So which diet should I choose?
I don’t blame you for being a bit confused at this point. There are so many similarities and minor variations between the diets that it is difficult to know which one to opt for. Couple with the fact that many of these diets were originally designed with another condition in mind; it makes it an even more difficult choice.
Fortunately there is a specific SIBO diet plan that takes its lead from the diets listed above but tailors it towards the SIBO disease far more specifically.
SIBO specific diet
This specifically designed diet is basically a combination of the SCD diet and the low FODMAP’s diet that we have already discussed above. It is considered to be an especially effective diet for those with stubborn cases of the disease and when alternative diets have not proven successful.
Unlike the other recommended diets which were designed to treat similar conditions, this diet was created to treat SIBO in particular by Dr. Siebeckar who is a renowned SIBO expert.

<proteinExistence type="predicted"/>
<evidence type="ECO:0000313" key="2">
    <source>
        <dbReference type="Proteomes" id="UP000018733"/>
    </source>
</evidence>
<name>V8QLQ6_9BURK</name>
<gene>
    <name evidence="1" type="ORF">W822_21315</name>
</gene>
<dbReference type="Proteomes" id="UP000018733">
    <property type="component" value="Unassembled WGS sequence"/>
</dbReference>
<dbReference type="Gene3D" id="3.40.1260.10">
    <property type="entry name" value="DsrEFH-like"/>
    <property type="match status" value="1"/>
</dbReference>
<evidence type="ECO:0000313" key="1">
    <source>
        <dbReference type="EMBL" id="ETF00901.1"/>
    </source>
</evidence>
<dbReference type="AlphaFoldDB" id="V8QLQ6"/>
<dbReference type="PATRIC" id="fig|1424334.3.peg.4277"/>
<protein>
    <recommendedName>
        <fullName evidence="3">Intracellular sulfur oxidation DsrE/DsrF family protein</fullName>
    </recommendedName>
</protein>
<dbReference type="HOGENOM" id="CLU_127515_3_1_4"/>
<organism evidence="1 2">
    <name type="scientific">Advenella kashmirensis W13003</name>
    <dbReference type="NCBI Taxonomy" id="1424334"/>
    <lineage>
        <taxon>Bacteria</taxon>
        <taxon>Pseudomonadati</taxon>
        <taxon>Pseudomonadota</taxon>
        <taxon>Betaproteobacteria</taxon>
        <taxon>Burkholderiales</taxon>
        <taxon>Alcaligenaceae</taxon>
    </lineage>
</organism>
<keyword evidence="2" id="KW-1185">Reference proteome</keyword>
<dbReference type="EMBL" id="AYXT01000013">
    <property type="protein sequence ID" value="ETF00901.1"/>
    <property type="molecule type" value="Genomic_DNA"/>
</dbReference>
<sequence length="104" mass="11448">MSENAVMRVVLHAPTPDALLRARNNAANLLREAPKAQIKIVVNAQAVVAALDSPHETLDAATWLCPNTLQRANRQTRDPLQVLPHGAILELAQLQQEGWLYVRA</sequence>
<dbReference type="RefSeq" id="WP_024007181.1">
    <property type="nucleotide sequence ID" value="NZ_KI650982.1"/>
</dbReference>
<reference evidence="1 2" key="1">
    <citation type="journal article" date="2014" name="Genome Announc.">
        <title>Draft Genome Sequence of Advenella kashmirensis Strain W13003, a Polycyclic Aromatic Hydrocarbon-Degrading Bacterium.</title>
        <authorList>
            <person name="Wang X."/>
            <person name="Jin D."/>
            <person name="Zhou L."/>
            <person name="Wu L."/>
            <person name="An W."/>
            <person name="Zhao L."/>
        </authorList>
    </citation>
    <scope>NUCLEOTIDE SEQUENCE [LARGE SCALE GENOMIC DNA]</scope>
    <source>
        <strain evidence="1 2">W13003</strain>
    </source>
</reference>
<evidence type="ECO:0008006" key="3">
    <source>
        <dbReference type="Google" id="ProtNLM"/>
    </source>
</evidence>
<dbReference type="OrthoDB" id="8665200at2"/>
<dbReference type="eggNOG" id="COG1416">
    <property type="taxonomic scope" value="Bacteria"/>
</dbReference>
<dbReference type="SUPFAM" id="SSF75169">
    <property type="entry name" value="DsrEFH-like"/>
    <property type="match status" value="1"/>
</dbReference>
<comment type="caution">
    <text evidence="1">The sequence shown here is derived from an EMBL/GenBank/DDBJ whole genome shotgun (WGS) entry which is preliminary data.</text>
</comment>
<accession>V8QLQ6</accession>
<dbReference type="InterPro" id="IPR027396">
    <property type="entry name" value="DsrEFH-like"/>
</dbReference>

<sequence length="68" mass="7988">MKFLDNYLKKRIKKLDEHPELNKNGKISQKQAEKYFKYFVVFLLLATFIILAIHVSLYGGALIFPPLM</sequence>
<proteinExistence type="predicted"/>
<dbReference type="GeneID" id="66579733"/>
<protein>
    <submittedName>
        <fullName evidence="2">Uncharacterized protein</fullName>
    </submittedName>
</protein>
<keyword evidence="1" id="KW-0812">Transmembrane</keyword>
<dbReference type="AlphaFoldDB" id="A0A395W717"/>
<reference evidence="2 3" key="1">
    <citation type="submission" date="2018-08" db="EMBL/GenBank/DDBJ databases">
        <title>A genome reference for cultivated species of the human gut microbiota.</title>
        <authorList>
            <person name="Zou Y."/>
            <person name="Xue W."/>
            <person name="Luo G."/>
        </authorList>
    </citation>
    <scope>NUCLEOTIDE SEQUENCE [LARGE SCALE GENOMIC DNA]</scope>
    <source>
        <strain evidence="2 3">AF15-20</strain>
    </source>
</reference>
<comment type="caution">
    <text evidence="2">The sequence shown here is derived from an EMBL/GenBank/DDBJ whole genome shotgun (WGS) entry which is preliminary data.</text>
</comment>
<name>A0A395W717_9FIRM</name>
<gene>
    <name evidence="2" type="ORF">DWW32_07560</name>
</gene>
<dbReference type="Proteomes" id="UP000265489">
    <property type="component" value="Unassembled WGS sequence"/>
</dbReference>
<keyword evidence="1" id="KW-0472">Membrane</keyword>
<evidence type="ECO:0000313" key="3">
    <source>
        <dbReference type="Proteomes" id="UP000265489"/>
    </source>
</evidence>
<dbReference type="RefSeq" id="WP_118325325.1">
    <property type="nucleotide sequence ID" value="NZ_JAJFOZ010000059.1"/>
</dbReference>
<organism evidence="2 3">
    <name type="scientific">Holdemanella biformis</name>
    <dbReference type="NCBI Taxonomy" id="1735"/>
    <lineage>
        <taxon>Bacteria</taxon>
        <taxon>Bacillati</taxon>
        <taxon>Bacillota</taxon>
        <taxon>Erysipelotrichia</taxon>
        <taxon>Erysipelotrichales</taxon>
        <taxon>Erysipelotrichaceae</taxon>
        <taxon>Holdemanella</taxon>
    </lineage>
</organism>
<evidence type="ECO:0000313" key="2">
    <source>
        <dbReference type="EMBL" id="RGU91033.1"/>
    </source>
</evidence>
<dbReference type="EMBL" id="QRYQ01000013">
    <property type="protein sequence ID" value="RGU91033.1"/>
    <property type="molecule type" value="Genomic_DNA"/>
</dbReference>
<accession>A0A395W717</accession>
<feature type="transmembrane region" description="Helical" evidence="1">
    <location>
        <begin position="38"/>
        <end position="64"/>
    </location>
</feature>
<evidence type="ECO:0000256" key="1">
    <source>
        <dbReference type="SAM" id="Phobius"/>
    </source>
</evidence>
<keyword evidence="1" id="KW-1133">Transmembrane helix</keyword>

Like the other diets, the aim is to starve and kill the bacteria which cause the overgrowth and the basic tenets of the diet are similar to the others that we have talked about.
This diet requires you to follow these rules:
• Starch must be avoided
• Low fiber
• You should eat only small amount of fermentable fruit and vegetables
• Avoid raw food and beans to begin with
• Be careful about the size of your portions
• Wait 4 hours at least between meals
The things that you can eat allow for a varied and enjoyable eating experience…
You can eat as much as you wish of certain foods including:
• All types of meat
• Dairy products as long as they are free of lactose
However certain types of food are restricted and based on a tier system including:
• Nuts and seeds
What you cannot eat on the SIBO specific plan:
• Grains including oats and quinoa
• Thickeners like gum and agar
• Corn and soy
• Beans (at the beginning of the regime)
• Mucilaginous food such as seaweed, astralagus, licorice and slippery elm
• Garlic and onions
Diet is absolutely vital to ensure that you can get rid of your condition and keep it at bay for good. We hope that the information provided has been of some help and that you can use it to make an informed choice. Please let us know if any diet in particular helped and good luck